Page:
fat Pic to Cinema - facial paralysis and hypothyroidism in dogs


facial paralysis and hypothyroidism in dogs - fat Pic to Cinema

If an underlying cause (i.e.: hypothyroidism) is identified, then appropriate therapy should be initiated. The take-away message about facial nerve paralysis in dogs & cats Facial nerve paralysis is a relatively common neurologic problem in dogs and cats. Paralysis results in an inability to move the facial muscles associated with expression. A Pit Bull dog, female, over weighted, was treated presenting left facial paralysis. Thyroid function tests confirmed hypothyroidism. The animal was treated with hormonal replacement and there was.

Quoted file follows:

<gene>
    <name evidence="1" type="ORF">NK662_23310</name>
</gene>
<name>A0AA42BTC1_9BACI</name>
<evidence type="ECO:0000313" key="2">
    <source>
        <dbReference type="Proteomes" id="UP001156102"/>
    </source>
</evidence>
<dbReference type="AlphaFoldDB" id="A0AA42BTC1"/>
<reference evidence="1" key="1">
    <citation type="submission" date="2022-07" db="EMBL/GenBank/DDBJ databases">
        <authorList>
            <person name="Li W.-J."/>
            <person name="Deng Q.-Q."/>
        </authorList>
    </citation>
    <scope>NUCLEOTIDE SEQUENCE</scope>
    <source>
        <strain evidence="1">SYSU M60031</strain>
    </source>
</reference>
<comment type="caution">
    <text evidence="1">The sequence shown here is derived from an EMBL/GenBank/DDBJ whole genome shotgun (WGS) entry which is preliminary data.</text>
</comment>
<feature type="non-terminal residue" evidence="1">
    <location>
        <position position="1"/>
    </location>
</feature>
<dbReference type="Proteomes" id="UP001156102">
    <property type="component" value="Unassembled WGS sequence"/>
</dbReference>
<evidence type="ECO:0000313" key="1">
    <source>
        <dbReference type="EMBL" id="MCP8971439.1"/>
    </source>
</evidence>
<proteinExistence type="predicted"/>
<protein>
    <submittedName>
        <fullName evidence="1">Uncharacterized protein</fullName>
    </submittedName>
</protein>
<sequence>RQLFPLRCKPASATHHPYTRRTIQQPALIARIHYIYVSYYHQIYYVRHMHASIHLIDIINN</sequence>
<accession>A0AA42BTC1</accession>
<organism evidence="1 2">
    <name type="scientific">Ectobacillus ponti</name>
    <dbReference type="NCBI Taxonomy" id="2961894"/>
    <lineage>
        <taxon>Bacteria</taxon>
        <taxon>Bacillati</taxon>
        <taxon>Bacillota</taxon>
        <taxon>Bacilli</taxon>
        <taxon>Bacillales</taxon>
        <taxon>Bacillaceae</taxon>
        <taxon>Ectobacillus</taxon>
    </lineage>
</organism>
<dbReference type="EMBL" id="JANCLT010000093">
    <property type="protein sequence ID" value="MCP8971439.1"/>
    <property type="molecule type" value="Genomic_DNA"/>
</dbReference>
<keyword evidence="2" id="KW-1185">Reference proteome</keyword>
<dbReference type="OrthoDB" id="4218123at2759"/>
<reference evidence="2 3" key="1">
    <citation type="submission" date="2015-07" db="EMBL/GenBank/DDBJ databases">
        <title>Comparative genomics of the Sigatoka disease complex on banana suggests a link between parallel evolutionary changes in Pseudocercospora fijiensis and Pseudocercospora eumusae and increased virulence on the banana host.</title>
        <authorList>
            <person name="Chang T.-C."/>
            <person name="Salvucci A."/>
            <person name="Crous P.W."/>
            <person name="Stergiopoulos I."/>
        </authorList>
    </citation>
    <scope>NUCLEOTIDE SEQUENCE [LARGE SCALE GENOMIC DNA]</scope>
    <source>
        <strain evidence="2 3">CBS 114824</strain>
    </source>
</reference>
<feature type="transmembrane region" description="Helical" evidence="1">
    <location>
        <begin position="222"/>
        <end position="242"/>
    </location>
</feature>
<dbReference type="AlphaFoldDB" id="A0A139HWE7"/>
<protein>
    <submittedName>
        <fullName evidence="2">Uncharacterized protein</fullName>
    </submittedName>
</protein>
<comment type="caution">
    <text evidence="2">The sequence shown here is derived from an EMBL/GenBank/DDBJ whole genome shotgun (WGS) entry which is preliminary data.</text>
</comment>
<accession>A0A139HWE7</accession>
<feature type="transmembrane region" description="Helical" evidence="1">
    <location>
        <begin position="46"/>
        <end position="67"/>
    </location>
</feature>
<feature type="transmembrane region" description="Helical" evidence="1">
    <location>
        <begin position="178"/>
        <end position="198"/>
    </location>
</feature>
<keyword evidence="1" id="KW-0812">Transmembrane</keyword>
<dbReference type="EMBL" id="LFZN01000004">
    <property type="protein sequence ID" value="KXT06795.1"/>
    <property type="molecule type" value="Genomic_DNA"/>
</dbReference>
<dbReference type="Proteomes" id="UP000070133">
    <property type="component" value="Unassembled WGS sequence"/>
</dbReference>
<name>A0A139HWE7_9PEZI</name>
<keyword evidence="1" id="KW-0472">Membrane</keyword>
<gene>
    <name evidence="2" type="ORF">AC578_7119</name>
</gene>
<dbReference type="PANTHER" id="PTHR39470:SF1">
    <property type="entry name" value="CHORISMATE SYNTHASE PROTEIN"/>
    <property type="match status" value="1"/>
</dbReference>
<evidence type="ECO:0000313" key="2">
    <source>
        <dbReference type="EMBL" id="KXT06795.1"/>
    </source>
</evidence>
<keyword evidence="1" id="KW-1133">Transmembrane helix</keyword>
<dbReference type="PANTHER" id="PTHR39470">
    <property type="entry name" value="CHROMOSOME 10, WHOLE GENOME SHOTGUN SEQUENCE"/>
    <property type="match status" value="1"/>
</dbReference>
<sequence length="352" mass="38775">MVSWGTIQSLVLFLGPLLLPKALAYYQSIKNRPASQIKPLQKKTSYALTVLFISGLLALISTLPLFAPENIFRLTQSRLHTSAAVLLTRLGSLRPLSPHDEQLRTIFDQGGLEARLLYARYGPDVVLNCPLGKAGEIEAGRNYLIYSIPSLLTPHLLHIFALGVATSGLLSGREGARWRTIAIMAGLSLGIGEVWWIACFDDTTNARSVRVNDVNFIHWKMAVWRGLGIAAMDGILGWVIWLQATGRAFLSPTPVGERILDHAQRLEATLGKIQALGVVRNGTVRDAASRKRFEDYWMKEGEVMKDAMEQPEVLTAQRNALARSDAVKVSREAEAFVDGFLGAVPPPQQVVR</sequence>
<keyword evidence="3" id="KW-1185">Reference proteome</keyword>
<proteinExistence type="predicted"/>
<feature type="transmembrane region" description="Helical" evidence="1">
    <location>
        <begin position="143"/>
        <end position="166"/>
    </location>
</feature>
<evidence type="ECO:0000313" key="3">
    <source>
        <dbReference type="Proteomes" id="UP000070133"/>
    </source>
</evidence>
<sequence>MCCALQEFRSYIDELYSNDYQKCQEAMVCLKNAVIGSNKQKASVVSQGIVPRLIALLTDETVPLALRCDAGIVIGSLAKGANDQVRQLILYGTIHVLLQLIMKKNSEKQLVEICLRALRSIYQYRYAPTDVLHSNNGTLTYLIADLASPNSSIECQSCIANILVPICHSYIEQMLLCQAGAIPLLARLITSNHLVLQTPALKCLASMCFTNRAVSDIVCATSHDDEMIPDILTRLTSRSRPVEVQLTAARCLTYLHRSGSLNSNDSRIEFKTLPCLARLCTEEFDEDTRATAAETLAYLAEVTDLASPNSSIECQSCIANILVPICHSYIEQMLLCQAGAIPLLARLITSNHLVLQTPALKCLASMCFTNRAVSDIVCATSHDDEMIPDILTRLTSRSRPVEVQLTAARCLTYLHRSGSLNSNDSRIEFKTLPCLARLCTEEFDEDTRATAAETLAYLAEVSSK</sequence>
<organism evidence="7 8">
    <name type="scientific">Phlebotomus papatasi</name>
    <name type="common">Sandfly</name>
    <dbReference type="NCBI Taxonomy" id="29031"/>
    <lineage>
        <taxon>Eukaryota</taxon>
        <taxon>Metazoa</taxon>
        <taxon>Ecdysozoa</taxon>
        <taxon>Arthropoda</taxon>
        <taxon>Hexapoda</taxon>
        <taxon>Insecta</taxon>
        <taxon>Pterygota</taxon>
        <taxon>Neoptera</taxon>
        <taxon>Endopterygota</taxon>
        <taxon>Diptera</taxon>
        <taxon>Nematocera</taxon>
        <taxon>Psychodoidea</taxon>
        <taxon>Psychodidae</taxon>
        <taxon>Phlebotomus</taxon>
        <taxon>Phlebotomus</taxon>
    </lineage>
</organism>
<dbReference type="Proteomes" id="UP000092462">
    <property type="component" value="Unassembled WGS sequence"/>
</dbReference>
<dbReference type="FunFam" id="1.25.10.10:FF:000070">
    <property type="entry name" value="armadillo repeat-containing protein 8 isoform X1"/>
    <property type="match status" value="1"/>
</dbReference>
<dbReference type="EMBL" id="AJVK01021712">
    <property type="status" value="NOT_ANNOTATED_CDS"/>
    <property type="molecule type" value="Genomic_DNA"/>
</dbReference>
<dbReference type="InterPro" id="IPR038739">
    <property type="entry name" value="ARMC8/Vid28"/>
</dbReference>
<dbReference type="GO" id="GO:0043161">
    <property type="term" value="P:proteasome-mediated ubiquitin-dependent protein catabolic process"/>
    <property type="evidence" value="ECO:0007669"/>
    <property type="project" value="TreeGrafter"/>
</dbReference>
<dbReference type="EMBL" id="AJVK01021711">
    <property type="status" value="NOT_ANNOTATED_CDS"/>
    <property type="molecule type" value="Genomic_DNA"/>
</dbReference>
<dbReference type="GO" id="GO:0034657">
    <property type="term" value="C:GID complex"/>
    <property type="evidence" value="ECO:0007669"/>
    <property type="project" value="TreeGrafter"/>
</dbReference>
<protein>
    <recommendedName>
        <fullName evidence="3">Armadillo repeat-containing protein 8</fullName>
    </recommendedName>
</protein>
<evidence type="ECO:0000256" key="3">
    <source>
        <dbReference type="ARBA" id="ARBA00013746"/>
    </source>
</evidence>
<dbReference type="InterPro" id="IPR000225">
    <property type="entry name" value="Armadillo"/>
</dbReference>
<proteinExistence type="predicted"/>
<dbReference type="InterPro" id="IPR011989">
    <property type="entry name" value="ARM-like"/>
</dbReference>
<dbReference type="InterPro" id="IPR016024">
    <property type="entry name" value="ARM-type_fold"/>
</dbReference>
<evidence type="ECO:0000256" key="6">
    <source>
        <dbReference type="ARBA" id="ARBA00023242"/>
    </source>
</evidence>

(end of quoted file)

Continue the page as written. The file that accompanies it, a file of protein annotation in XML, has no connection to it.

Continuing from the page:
Facial paralysis in dogs may result from injuries caused by rough handling or other trauma, such as automobile accidents, inner ear infections, hypothyroidism, tumors, and unknown causes. Paralysis on one side of the face is common when the facial nerve is damaged. In the former, generalized polyneuropathy, myasthenia gravis, isolated or multiple cranial neuropathies and myopathies can be seen. In the latter group, central vestibular disease and forebrain dysfunction are the most common. Facial paresis/paralysis can become evident secondary to hypothyroidism.

Facial paralysis, as seen in the dog in case 2, has been frequently reported in hypothyroid dogs and in a horse The parasympathetic component of .